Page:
Colourful Living with Designer Kate Challis

  • Kate Challis

    An industry trailblazer when it comes to her unique and playful use of art and colour in unison, we explore the home of interior designer Kate Challis as she talks us through her brave use of colour through a rich, bold and often unexpected palette of Porter’s Paints.

    Since exchanging a pathway in art history in 2015 for her self-named studio, Melbourne based interior designer Kate Challis has a honed eye for bespoke detail, a passion for art and craft and a joy for colour. All part of her distinctive aesthetic- Kate is a fan of embracing block colour and is never one to shy away from deep saturating hues.

    We chat with Kate to explore what inspires the paint palettes behind her award-winning designs, how paint informs these spaces and how her own family home (on Fitzroy’s gritty Gertrude Street) defines her individual style. Offering us rare insight on exactly what it takes to craft a curated, layered, and bold spatial identity, scroll down to read our Q&A colour in context masterclass with Kate Challis.

    Produced in partnership with Porter’s Paints

    You’re well known for your bold application of colour, what are your key considerations when selecting paint(s) to include in your projects?

    Kate Challis: When selecting paint there are two considerations: colour and texture. Colour is highly emotional or evocative. It is an incredibly effective way of creating ambience. As an interior designer, my primary job is to evoke emotions. Of course, a space has to function seamlessly,  but for it to sing it needs to feel amazing. Interior designers are really in the business of creating emotions.

    How does paint selection inform your overall designs?

    Kate Challis: Paint selection is at the heart of all our designs. Interestingly, like all the creative endeavours the process is not always a straightforward or linear one. Sometimes it is a particular colour around which everything else is based. Other times we know the feeling that we wish to create and we search for the colour and texture which evokes that emotional state.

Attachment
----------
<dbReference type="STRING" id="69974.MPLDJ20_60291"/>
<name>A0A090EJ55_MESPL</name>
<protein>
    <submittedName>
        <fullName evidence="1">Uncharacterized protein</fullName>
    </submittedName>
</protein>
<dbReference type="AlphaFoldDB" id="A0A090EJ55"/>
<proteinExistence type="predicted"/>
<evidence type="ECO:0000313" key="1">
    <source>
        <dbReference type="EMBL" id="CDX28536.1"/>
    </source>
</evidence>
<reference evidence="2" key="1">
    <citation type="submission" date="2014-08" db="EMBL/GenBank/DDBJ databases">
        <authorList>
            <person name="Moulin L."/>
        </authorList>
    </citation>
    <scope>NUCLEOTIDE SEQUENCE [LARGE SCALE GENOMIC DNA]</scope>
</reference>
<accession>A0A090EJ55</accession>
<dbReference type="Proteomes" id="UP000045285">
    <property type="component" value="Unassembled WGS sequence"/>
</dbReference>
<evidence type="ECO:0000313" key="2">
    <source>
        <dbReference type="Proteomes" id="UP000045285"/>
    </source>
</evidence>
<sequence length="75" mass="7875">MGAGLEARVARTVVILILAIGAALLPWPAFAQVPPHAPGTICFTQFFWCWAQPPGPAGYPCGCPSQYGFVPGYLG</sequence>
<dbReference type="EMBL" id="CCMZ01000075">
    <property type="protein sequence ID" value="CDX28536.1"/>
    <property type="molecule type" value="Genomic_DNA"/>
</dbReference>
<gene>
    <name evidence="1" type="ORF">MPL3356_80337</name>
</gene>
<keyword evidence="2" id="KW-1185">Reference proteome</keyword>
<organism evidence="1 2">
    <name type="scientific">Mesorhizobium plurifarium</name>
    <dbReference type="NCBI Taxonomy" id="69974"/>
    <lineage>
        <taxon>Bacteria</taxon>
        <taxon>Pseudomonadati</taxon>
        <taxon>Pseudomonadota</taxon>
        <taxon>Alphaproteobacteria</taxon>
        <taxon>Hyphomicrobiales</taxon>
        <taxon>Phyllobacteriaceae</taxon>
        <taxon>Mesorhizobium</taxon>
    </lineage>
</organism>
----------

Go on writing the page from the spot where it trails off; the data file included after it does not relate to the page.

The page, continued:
Our studio often is engaged to work on historic buildings where paint selection is particularly critical. We pride ourselves on finding colours and finishes which pay respect to the history of the building while also feeling contemporary and fresh. At times that means creating custom tints which we love to do with Porters Paints.

    Kate Challis
    Blue Reef Porter's Paints
    Blue Reef | Porter’s Paints | est living Design Directory
    Kate Challis

    Where do you find inspiration for a certain colour or palette?

    Kate Challis: I love art whether that be contemporary or historic from different places and times cultures and religions. Again and again, I find that art is my main source of colour inspiration.

    For example, the palette of the living room in my own house (Gertrude Street Residence) is based on a still life painting of a vase of flowering Blue Gum by the Australian modernist, Margaret Preston. The dark green distemper paint for this room was a custom colour I created with Porters Paints which we named Tea of China. I am very excited that this colour will be part of their new Smooth Impasto collection.

    What I love about looking at art is that artists never use just one colour. They play with contrast and subtlety to create feeling or effect. Colour is complex. It is relatively easy to use one colour in a room or project and make it work. What is more complex is the use of a variety of colours throughout a project. As humans we are thereby creating a variety of moods and feelings is critical. These also need to work as a seamless harmonious whole.